Elks’ last hurrah
Is there another major championship left in Steve Elkington?
Maybe the tough and unforgiving Whistling Straits course might be just the fillip the former New South Welshman requires to win his second US PGA Championship when he heads for Kohler, Wisconsin this month.
Elkington will be one of just five Australians eligible for the final major of the year.
He’s a former winner of this event (1995) and as his long-time former coach Alex Mercer suggested, Elkington plays the tough courses well and always concentrates and tries just that little bit harder when it comes to an event like the PGA that he has won before.
Can the 46-year-old give Australian golf a last hurrah with another major win?
“That’s an awful big task,” admitted Mercer, the Sydney-based coaching guru who steered Elkington for much of his career.
“Steve is always fiddling with something or other in his swing, he’s always been a tinkerer, so you never know with him.
“But I look at him now and he’s swinging it as good as ever.
“He has a complete gymnasium in his home and he works out there every day, so he is as fit as he’s ever been as well.
“And now he’s well into his 40s he’s thinking if he can keep playing as good as he is that he could really have another great few years ahead of him when he gets to the seniors tour in a few years’ time.”
Mercer said a typical American course where the pros can shoot nine or 10 under-par would not suit Elkington.
But a tough, unforgiving layout like Whistling Straits might be right up his alley.
“And because he is a former PGA winner, he really has that drive to do well when he gets to this event each year,” Mercer said.
“Who knows what he is capable of? There’s no doubt he is still good enough to contend.”
Elkington will be one of just five Australians eligible for the 92nd US PGA Championship when it tees off from August 12-15.
The others are Jason Day, Robert Allenby, Geoff Ogilvy and Adam Scott.
And Mercer suggests Jason Day also has the game to one day win a major championship, as well.
“Jason’s such a creative player and he’s an aggressive thinker as well,” Mercer told the Golfer Pacific.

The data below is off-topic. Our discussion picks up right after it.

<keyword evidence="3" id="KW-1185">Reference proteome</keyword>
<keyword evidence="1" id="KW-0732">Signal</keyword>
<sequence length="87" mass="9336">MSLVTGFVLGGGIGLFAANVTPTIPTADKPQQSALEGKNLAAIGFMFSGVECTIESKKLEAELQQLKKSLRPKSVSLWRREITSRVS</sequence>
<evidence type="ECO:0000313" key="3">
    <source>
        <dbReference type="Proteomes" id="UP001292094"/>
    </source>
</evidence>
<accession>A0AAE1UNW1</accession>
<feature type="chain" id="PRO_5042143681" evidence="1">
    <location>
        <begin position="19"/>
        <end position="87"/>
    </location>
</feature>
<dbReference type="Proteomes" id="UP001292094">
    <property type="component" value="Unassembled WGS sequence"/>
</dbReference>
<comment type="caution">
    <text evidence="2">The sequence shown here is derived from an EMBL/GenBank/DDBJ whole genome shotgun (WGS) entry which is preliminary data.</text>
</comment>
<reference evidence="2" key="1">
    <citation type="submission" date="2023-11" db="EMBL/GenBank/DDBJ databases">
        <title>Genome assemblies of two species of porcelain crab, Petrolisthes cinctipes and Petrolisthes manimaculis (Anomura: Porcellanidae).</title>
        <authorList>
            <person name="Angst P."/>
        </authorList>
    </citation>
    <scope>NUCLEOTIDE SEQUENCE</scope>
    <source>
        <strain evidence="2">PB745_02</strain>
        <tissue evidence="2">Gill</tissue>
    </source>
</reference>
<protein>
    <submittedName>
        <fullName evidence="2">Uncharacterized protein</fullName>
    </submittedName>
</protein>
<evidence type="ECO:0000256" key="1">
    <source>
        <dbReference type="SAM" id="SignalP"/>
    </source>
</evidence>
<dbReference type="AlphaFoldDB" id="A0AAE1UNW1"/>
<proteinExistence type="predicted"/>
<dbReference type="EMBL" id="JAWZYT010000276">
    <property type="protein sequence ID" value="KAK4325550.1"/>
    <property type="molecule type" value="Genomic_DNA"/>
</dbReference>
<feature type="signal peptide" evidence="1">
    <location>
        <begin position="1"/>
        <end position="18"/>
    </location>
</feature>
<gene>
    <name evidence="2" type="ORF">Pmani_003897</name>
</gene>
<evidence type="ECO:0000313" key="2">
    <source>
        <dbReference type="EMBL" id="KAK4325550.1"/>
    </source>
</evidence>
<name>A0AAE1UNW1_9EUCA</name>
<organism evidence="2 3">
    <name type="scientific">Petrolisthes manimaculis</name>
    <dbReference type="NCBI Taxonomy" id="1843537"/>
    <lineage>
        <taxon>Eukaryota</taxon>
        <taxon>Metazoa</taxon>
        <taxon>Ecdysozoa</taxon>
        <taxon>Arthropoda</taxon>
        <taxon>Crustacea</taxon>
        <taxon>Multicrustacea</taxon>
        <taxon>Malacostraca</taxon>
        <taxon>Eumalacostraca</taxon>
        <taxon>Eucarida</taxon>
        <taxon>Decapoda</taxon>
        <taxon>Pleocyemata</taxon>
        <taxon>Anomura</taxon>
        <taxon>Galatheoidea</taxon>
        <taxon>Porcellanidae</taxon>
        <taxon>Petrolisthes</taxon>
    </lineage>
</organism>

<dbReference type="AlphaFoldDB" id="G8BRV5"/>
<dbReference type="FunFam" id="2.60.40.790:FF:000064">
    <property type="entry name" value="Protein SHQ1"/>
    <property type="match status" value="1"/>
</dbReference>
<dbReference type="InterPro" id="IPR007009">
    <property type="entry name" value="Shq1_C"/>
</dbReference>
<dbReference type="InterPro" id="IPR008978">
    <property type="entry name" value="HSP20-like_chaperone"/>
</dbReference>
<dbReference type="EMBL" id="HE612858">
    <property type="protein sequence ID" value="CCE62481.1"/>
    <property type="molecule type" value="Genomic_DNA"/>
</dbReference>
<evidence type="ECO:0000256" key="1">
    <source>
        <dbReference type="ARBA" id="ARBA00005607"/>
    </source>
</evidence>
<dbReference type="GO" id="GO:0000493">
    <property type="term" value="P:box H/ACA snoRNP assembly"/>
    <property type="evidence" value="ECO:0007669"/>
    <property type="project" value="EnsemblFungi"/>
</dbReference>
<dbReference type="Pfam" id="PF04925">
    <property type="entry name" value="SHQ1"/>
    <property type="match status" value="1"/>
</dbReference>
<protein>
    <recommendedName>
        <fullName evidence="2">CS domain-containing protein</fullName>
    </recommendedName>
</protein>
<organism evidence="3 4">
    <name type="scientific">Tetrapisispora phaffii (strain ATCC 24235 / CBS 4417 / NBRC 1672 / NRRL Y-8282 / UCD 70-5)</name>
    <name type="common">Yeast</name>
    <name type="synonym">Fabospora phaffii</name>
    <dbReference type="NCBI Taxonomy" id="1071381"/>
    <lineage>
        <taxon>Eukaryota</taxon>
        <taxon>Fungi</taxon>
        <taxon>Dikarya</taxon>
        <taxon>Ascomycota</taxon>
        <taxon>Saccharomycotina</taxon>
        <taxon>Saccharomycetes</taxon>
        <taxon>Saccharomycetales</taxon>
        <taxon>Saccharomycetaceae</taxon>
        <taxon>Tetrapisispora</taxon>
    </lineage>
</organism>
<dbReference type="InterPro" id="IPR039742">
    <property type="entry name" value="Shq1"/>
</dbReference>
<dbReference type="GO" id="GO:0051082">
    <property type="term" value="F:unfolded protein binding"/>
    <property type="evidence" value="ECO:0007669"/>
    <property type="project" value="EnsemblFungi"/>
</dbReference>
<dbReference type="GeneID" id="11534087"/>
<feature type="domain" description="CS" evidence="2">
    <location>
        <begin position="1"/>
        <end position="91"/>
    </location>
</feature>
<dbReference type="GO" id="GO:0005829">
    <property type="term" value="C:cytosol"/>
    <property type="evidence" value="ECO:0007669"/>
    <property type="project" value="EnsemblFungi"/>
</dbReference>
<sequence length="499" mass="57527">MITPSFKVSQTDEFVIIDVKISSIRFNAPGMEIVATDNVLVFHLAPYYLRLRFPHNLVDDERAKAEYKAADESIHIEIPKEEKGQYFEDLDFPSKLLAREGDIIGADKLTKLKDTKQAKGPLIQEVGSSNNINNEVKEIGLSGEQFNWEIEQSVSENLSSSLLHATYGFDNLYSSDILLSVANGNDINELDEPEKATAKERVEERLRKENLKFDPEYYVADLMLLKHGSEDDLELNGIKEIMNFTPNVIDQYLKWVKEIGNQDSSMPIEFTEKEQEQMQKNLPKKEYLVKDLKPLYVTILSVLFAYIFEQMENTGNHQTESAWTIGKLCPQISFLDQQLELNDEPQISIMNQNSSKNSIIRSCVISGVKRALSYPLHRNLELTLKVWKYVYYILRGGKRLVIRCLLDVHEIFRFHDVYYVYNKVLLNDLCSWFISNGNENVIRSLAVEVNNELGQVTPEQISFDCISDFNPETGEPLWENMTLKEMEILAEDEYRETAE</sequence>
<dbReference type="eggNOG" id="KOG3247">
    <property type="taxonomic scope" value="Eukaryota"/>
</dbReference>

“If he keeps going the way he has been the past couple of years he could definitely go on and take that next step and maybe become a major champion.
“He’s certainly one of our finest players now.”
Still Mercer pointed out that despite what appeared to be a slump in Australia’s major prospects this year, it was “cyclical” and there definitely were some young players coming through the ranks that had the talent to go on and make their mark.
“There are guys like Timmy Stewart, who played Eisenhower Cup for Australia before he turned professional,” Mercer said.
“Another young man who has impressed me is Mitchell Brown.
“I like the way he has gone about things since he turned professional.
“He’s quietly working his way through the ranks and he has a strong work ethic. “Of course the next step is a big one, but they have the talent to do something with their golf.
“I’ve always said that a guy like Brendan Jones had the talent to win a major and if he had the killer instinct of a Norman or an Elkington, he definitely could have been a hit in the United States.
“As it is he doesn’t play there much and is quite content to ply his trade in Japan.”
Of course as state coach Mercer sees a lot of the young men who have the golf games to succeed – if they don’t lose their way along the journey.
“There are a few other young guys who have to decide which way they are going to go in life and it’s not an easy path to take,” he says.
“Some of them look like worldbeaters but cannot take the next step and a lot of them get a shock just how competitive and tough it is out there when they do join the professional ranks.
“Maybe they haven’t worked hard enough when they were younger, it’s hard to say.
“But Australia definitely has a wealth of talent that could certainly make the jump and give is a major championship.
“Let’s hope its sooner, rather than later eh?”